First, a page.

Tags: , , , , , , , ,

Trackback from your site.

Terri Crosby

Helping you create life-affirming, ever-evolving, happier relationships with those you love. Follow me on twitter at@TerriCrosby or read myblog.

Leave a comment

Intimacy Is Everywhere

Hello Everyone,

Today, intimacy.

Love to you all,

Read more

Friday Love: Bam! Gate Breaking, Anyone?

Good Friday, Everyone!

Today, I’m sharing a story about how I accidentally accomplished something on my bucket list. I ran through an exit gate while looking the other way. The hood of my car is scratched up, and one windshield wiper is a mess, but let’s have a good laugh about how we never expect what “getting what we want” includes!

Let me know if you relate…

Read more

Enough with the Name-Calling

It seems to be a growing fad these days to call someone a narcissist, or declare they are toxic.
Political name-calling is similar—we assign politicians and voters to categories, and brush them off as if they are unintelligent, inferior, or even worthless.
By labeling others, we miss their humanity. We gloss over their struggle, their best effort at dealing with life. We dismiss them.
We do to them what we believe they are doing to others.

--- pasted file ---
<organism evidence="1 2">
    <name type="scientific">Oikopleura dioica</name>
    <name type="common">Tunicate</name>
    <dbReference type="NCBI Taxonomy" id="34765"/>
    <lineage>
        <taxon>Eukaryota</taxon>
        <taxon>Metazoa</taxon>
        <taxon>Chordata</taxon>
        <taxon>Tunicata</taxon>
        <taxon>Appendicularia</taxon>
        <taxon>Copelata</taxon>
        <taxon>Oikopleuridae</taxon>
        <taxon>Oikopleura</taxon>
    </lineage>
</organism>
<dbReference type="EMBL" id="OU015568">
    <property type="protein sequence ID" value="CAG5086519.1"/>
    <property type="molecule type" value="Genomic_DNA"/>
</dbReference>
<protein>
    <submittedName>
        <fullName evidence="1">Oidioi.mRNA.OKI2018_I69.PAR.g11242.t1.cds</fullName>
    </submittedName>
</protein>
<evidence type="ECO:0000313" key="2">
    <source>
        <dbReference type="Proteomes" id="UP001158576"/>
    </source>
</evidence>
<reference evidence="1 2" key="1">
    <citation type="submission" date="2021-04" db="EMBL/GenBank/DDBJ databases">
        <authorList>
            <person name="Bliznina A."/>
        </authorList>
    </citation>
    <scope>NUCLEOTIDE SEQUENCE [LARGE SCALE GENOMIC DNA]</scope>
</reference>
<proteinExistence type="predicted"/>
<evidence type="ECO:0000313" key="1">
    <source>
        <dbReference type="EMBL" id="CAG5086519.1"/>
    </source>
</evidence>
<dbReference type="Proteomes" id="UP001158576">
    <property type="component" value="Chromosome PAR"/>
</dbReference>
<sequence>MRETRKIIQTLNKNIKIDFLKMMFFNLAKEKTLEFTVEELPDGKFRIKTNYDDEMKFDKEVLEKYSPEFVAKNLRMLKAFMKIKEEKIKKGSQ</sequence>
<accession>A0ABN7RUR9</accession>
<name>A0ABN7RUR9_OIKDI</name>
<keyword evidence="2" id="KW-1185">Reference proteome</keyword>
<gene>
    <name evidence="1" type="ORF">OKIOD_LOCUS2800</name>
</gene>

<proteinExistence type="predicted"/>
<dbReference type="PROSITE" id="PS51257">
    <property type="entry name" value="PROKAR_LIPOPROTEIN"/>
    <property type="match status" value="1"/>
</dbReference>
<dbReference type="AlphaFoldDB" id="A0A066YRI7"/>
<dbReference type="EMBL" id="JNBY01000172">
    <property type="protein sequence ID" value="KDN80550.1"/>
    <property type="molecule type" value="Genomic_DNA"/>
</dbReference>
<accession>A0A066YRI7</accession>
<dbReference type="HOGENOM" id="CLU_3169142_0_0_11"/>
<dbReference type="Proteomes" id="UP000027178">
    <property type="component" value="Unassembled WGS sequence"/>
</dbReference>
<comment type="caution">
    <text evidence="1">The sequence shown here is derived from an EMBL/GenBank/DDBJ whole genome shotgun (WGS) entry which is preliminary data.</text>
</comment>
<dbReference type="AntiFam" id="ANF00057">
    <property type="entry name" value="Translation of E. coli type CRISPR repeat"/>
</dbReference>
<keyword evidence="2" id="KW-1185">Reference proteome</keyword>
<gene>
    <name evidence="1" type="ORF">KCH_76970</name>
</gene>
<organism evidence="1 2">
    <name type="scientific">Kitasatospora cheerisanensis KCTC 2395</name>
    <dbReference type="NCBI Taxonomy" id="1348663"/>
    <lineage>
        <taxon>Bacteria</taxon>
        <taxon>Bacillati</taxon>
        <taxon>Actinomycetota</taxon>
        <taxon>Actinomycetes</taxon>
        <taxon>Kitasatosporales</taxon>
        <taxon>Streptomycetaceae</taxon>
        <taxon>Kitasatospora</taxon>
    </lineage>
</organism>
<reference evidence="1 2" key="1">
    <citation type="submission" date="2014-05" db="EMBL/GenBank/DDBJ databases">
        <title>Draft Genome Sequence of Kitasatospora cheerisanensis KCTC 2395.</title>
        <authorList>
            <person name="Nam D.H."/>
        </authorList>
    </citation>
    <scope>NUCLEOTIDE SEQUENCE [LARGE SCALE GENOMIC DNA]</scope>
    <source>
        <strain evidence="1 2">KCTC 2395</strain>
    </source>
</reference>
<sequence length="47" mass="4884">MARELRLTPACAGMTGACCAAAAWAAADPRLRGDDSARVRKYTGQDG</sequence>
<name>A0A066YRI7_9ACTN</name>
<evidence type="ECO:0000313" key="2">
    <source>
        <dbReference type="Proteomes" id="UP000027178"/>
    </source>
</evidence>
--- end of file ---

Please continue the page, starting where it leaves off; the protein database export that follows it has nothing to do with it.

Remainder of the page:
Look past a label, and in the soft light of day, there stands a person like you or like me, coping as best they can. At the end of the day, no friend, parent, or lover making conscious choices intends to be mean, or to ignore, or to embellish. There is always more to the story.
If we label others, then for sure we label ourselves. We trap ourselves into believing we are less than. Or not enough. Or we don’t give ourselves the time and forgiveness to work through our “stuff.” Maybe, if we stopped accusing others of narcissism, we could forgive ourselves for those moments when we were narrow-minded, inconsiderate, or afraid.
When it comes to labels, nobody wins.
So, my dear people, I suggest we peer a little deeper into ourselves to investigate a need to separate ourselves from others by tacking them with a label filled with disdain or scorn.
It is my wish that you view this video and take it to heart.
Much love,

Read more

Get in touch

Terri Crosby

Talk to me